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A Casually Sophisticated Night of Music, Food and the Four Elements at National Sawdust

Singer Magos Hererra and the musical ensemble during the third course FIRE, during Elements of Time + Taste at National Sawdust. Photo: Megan Penmann
Singer Magos Herrera and the musical ensemble during the third course FIRE, during Elements of Time + Taste at National Sawdust.

Earth, air, fire and water: the vital components that make up our living world were the inspiration for a special night at National Sawdust (80 N 6th St) last Thursday, where musicians collaborated with acclaimed chef Patrick Connolly of neighboring restaurant Rider and mixologist Allen Katz (NY Distilling Company) to compose an immersive performance harmonized with food and drink. The inventive evening included avant-garde music spanning several genres (jazz, electronic, folk, world), eclectic performers, and an exceptional food and cocktail pairing set in an informal salon atmosphere.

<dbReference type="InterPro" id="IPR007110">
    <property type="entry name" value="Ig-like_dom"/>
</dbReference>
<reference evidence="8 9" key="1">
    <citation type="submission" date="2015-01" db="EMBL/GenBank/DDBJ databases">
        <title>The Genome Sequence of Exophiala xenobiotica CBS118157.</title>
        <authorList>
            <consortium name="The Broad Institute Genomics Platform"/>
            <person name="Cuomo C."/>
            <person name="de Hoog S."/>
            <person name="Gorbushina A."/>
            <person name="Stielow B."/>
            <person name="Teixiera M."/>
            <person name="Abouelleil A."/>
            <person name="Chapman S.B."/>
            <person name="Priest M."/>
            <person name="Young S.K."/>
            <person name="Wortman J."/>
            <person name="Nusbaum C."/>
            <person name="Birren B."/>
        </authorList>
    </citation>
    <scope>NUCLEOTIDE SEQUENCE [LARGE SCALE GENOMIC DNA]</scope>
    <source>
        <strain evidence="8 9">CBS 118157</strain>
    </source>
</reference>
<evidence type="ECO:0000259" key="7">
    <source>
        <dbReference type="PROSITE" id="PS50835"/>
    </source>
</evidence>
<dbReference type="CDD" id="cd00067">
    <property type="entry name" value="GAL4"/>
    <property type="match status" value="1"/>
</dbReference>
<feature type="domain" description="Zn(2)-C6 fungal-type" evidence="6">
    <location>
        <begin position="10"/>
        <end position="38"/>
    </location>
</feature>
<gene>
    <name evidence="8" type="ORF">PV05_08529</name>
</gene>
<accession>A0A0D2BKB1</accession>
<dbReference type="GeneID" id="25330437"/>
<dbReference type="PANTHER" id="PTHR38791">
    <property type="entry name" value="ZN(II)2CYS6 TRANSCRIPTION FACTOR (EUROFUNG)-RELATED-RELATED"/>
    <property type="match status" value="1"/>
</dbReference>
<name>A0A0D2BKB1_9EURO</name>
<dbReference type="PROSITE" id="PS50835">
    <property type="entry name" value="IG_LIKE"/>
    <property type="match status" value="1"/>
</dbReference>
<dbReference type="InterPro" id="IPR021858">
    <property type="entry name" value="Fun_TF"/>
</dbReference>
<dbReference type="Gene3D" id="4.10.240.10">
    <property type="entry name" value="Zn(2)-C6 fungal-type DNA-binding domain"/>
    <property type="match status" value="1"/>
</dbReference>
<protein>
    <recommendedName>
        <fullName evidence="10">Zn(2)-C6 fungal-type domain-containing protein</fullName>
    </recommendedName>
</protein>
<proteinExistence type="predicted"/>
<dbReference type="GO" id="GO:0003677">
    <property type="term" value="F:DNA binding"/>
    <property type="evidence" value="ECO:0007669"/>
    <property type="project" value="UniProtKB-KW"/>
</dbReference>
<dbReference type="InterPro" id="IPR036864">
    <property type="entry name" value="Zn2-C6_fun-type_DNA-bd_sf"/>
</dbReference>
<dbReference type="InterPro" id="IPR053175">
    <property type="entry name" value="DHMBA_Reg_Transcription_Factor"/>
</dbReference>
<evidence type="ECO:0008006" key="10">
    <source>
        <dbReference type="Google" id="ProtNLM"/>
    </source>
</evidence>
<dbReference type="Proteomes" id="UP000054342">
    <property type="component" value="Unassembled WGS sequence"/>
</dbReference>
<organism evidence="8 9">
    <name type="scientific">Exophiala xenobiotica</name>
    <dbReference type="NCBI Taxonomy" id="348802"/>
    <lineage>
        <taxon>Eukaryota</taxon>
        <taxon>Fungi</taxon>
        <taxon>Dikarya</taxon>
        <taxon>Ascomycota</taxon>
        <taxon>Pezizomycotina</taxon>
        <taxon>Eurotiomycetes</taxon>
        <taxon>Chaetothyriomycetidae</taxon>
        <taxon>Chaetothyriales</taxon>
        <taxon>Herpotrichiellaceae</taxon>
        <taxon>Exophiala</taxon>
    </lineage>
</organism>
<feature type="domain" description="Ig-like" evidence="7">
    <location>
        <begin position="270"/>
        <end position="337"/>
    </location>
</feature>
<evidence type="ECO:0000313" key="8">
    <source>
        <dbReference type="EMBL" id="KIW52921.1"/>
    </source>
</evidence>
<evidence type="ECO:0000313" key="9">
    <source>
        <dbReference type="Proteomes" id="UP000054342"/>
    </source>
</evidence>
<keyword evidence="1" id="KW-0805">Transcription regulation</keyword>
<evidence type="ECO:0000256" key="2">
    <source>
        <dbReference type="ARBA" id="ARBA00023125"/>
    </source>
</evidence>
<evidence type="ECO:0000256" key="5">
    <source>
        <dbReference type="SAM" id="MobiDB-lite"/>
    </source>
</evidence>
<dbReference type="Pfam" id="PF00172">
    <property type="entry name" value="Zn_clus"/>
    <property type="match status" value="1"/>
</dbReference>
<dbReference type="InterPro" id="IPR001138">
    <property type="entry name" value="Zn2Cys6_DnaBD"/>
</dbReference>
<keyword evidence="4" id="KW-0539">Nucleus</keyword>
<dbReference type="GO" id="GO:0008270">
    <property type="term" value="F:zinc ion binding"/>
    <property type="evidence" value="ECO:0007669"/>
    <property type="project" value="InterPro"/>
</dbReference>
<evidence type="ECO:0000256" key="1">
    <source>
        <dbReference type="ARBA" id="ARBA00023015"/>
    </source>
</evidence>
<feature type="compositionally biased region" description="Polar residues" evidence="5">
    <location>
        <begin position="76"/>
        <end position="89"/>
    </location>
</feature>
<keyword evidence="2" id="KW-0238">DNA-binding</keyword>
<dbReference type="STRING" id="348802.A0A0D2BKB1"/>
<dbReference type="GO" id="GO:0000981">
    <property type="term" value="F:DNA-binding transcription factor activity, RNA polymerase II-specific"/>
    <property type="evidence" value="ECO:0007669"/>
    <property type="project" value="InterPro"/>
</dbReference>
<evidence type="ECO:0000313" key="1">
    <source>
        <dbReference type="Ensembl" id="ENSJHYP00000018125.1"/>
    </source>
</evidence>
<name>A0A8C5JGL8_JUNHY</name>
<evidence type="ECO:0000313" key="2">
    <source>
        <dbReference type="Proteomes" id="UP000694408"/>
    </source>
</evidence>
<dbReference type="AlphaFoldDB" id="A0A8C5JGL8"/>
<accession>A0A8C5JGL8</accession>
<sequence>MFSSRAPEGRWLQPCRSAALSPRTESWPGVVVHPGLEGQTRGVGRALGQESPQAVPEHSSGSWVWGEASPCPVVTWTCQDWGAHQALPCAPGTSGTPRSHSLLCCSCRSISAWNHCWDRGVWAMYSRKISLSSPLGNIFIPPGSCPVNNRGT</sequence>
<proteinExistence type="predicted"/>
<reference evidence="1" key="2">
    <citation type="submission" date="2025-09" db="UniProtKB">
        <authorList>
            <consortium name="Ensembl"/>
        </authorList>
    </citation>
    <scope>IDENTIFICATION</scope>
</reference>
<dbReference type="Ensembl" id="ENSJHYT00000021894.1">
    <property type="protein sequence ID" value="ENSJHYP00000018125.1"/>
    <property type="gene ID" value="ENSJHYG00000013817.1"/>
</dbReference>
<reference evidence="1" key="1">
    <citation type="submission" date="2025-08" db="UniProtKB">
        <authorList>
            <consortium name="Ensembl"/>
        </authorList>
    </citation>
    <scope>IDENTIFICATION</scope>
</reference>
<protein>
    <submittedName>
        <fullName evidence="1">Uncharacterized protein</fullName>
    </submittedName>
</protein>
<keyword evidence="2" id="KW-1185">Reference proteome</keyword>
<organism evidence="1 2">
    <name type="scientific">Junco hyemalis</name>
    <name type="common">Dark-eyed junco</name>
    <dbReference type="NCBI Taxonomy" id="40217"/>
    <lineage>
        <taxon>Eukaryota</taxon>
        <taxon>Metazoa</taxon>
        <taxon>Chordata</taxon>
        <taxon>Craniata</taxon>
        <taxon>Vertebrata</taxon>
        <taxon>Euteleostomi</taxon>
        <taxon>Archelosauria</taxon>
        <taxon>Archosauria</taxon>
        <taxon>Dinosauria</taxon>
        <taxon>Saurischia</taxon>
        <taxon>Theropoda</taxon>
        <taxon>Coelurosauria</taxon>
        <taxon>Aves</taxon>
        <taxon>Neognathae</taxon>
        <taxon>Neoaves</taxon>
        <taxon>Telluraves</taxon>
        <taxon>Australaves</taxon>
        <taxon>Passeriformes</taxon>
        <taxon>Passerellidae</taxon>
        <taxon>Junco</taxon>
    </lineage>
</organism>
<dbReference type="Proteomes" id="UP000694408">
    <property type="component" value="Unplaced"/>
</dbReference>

National Sawdust. Photo: Megan Penmann
Before the show, National Sawdust.

National Sawdust is a beautifully designed black box theatre with acoustics that rival the Sydney Opera House. If you’ve been to NS more than once, you’ve likely experienced a variety of stage setups. The auditorium layout was designed to play a little Tetris, with the stage location and seating arrangement tailored to each performance and always sounding incredible no matter what the scenario. Last week’s show was no different; with tables and chairs arranged cabaret-style to face the stage and corn husks as our plates, the night had a casual vibe nestled in an intimate high-end venue. Continue reading

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F*CK, That’s Delicious: Mouthy Rapper Action Bronson’s Dinner & Book Release Party at Nitehawk

Action Bronson at Nitehawk Cinema
Action Bronson at Nitehawk Cinema, via Instagram